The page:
China’s rise is the foremost concern that has pervaded American policymakers over fear of being overtaken by an Asian country. Washington’s paranoia under the US President Joe Biden clambered up with his Secretary of State Anthony Blinken tagging the world’s second largest economy as ‘the biggest geopolitical test of the 21st century’.
The Biden administration’s China policy is laden with confusion as it idealistically seeks to cooperate, compete and confront Beijing simultaneously. The dicey modus operandi was put in a nutshell by Blinken last year. “Our relationship with China will be competitive when it should be, collaborative when it can be and adversarial when it must be.”
So far, the US president’s strategy toward China has varied little from his predecessor, pushing his aides in an awkward position and making them justify his diplomatic gaffes. In a scathing comment last October, Biden vowed to defend Taiwan in the event of a conflict. The White House rushed in to dial back what signaled a shift, from ‘strategic ambiguity’ to ‘strategic clarity’, in America’s longstanding one-China policy.
During Trump’s presidency, US Secretary of State Mike Pompeo unequivocally called for regime change in China by inducing Chinese people against their government. Worries hanging around the possibility of an armed conflict forced then US chairman of the Joint Chiefs of Staff Mark Milley to phone his Chinese counterpart twice to avert such a tragedy.
Biden’s reckless comment that the US would intervene militarily if China were to reunify Taiwan by force, again set off panic in his national security aides over ‘significant downsides’ of the ‘potential shift’. Once again, the White House had to cover things up, stating there’s no change in America’s one-China policy.
After the Ukraine crisis briefly arrested the overriding ambition of a country known by the acronym, US, the Biden administration is refocusing on the Indo-Pacific to infect the region with America’s grim syndrome of containing China. The course Washington has picked to reach the goal is even more dangerous because the threat directly collides with the sovereignty of a major world military and economic power as well as undermines the region’s security and economic interests.
At his first stop in Seoul, from where Biden kicked off his maiden trip to Asia as the US president, the Republic of Korea (ROK) President Yoon Suck-yeol agreed to cooperate on his Indo-Pacific Economic Framework (IPEF) given it is based upon the ‘principles of openness, transparency and inclusiveness’. Yoon’s advisers looked cautious, indicating that the joint statement and the IPEF didn’t exclude any country.
The new ROK government’s guarded tone vis-à-vis China expresses a desire to pose the country as a ‘global pivot state’ and shield Seoul’s economic relationship with its top trading partner. Yet it remains to be seen how Yoon will thread the needle as he tries to preserve peace and stability in the Taiwan Strait and develop partnership with China ‘through qualitative and quantitative economic cooperation’ in the face of the US efforts to build an ‘Asian NATO’.
Japan, meanwhile, is adding some spice to the hawkish US agenda. Japanese Prime Minister Fumio Kishida and Biden in a joint statement called on China to condemn Russia’s actions in Ukraine but both leaders shilly-shallied to set forth this demand to their Quad ally, India, which is yet to lament Russia. Bizarrely, they ‘requested’ Beijing to help reduce nuclear risks and advance nuclear disarmament while blaming it for ‘coercion by economic and other means’ and undertaking ‘coercive activities’ in the South China Sea.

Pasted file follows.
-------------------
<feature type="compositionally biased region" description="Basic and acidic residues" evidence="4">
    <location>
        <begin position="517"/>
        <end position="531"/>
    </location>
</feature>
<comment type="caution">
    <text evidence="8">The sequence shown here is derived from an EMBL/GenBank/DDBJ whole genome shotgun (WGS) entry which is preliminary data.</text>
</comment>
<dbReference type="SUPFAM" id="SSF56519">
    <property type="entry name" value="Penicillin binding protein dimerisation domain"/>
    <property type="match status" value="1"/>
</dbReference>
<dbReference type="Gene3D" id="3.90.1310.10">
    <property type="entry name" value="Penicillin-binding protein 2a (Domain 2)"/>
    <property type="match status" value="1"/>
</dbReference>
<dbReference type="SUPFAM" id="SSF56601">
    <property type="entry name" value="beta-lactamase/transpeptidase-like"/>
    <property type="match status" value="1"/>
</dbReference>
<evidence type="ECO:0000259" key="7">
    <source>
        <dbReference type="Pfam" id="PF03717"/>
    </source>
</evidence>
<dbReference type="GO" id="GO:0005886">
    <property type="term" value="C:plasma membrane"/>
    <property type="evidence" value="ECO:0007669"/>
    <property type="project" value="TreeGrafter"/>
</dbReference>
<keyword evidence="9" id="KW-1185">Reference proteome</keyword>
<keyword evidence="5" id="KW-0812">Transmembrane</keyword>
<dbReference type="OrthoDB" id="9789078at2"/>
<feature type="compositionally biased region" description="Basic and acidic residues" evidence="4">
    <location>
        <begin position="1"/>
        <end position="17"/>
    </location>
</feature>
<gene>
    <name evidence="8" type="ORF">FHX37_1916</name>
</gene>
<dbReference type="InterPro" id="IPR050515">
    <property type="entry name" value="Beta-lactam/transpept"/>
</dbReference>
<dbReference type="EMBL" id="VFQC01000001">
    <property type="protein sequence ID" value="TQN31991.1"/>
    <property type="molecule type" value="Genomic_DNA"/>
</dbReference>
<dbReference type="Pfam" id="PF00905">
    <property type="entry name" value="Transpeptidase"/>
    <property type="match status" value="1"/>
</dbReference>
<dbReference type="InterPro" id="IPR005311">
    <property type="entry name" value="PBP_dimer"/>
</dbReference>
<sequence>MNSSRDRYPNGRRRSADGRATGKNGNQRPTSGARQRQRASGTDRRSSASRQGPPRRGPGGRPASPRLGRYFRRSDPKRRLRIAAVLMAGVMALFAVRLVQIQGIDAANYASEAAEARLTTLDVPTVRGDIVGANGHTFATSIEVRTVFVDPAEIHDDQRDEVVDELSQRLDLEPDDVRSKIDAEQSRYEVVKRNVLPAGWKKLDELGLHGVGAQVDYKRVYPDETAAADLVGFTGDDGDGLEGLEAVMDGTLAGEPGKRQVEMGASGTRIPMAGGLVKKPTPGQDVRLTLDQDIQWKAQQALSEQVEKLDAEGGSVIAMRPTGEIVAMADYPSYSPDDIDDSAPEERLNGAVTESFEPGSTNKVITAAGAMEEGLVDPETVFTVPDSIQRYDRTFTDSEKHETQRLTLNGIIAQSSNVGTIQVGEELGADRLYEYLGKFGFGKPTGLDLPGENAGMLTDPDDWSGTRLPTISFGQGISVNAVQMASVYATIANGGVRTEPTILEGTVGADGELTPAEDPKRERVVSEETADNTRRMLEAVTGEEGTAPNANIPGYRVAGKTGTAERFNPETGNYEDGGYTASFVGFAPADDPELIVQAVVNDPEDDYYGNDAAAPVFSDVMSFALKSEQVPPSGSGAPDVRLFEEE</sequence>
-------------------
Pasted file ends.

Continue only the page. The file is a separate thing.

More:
Kishida welcomed the IPEF and hoped for the return of the US to the Trans-Pacific Partnership (TPP), a deal Donald Trump withdrew from and eventually became the Comprehensive and Progressive Agreement for Trans-Pacific Partnership. But former Japanese officials are telling Biden ‘forget about it’ for the framework lacked hard commitments and could collapse like the TPP.
Japan and the ROK are two of the close US allies; they are themselves bitter rivals. That’s another daunting challenge for Biden as both seek to draw nearer to Washington. Kishida wants strategic cooperation between Tokyo and Seoul; the nationalism factor in both capitals and compensation claims from the families of the ROK forced labour victims against Japanese companies at any time could overturn the odd rapprochement.
Myriad challenges make Biden’s effort to hyper-focus on China broadly or specifically and step up the contest with Beijing difficult to achieve. Given the fact that the disaster-prone strategy will have drastic consequences for regional peace and prosperity and the international economy, some regional states would reconsider a thousand times before placing blind trust behind the US. The Ukraine crisis reminds them how abruptly military alliances such as NATO can upend regional stability and blow up the global economy.
Over growing unease within allies about regional disturbance that will eventually lead to economic turmoil, Biden reassures the US ‘(one-China) policy hasn’t changed at all’. But his recurrent statements tell a completely different story: he’s geared up to risk peace and stability of the Indo-Pacific for regional domination. This could be a rude awakening for the US partners, believing it can provide them security guarantee and economic boom.
Published in The Express Tribune, May 30th, 2022.
Comments are moderated and generally will be posted if they are on-topic and not abusive.
For more information, please see our Comments FAQ